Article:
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Quoting Valdis Krebs <[log in to unmask]>:
> Birds of a feather flock together... SNA 101.
This may be true. It seems to me if this is 101, then the interesting questions
for 201 relate to why there is more than one type of bird--SNA mavens, for
instance. Indeed, why do all attempts to capture what is a bird seem to be
fleetng...uncertain, changing. Classification is useful to be sure, but
structure is a fool's errand. This cuts to purpose in SNAs. Why is this work
We might say...ah, you aren't willing to accept that we have a given temporal
perspective! It is understood in all social science that findings are but a
snapshot. Yes, but then what are we about here? What are we doing? Making
histories of the future easier by pointing out relationships that seem to
I think a more interesting SNA 101 than birds of a feather flock together would
be De gustibus non est disputandum...don't argue tastes. Turns out that is the
one economists are struggling with at the moment too.
You might say this is a group...a social network. People are together--maybe
because their skin is one color...race is a network vector...or maybe because
they have a particular business interest. Perhaps, perhaps not. If I judge
based on external relationships, I am berated...and justifiably so. Catholics
may tend to be that, and terrorists tend to be this, but no one is talking
about that sort of sociology in SNA I think. Causality flows the other
way...not from correlations but to them. I think people are trying to
articulate linkages. The key point becomes why this linkage and not that one.
Why do some appearances matter and others not? Why do some borders matter and
others not? Why do some relationships matter and others not? Mere
correlations? Correlations are external...they are noticed. Social network
analysis is a sort of cultural anthropology--pretty pictures supporting
assertions about what is significant to a people in a given context. You might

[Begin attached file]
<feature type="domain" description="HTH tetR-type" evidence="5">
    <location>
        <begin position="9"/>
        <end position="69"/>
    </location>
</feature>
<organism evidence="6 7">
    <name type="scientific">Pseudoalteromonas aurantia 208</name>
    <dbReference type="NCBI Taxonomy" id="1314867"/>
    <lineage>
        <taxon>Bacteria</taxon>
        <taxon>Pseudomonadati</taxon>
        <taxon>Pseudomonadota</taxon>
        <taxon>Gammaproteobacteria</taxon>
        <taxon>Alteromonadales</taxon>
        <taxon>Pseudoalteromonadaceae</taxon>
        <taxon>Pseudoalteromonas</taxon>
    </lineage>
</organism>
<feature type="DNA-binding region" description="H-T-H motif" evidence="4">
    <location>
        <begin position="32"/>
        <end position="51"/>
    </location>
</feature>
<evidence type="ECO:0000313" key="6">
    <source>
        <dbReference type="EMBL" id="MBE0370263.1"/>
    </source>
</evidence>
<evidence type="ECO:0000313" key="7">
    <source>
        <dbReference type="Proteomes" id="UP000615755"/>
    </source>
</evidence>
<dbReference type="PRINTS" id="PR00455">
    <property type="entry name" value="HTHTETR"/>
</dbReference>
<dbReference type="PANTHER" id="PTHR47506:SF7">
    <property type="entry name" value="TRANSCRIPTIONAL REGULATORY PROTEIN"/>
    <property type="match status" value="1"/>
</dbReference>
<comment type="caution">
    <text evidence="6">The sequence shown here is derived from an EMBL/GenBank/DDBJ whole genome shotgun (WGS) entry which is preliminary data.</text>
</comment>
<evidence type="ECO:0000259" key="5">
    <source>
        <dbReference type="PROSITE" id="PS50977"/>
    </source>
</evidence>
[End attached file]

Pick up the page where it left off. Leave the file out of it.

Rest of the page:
say "It" is an attempt to understand the Other. The non-us (whoever we may
be...those white coated people in the know...the discipline, etc. Or maybe we
are trying to uncover the possible us.
This is the old saw of anthropologists against sociologists--the anthropologist
might say it is a matter of respect...or the hope of not treading on whatever
one studies. Sociologists do "science." Just the facts, ma'am. But where is
the thick description in SNA--in the relationships?
I'd probably argue that we want to say that SNAs are ways external viewers try
to discuss ontologies they are unfamilar with...often for the purpose of
facilitating ontological linkage, hegemony, or perhaps benign appreciation.
They try to understand the *key* linkages that give meaning to the social.
They may also attempt to apply certain technologies in the non-naive hope of
learning something of interest to someone about relationships that are less
than obvious...e.g. citation networks in journals. The danger arises when we
make assertions about what these maps mean. To ascribe meaning is either to
understand the underlying culture through great effort, or it is to potentially
apply dominating generalizations as a way of colonizing what we think is a good
There is a marketplace of ideas, right? Shouldn't we be allowed to sell them
where-ever and to whomever will listen? What would be a social network analysis
in an exotic other culture?
Why do we think it would be the same or different?
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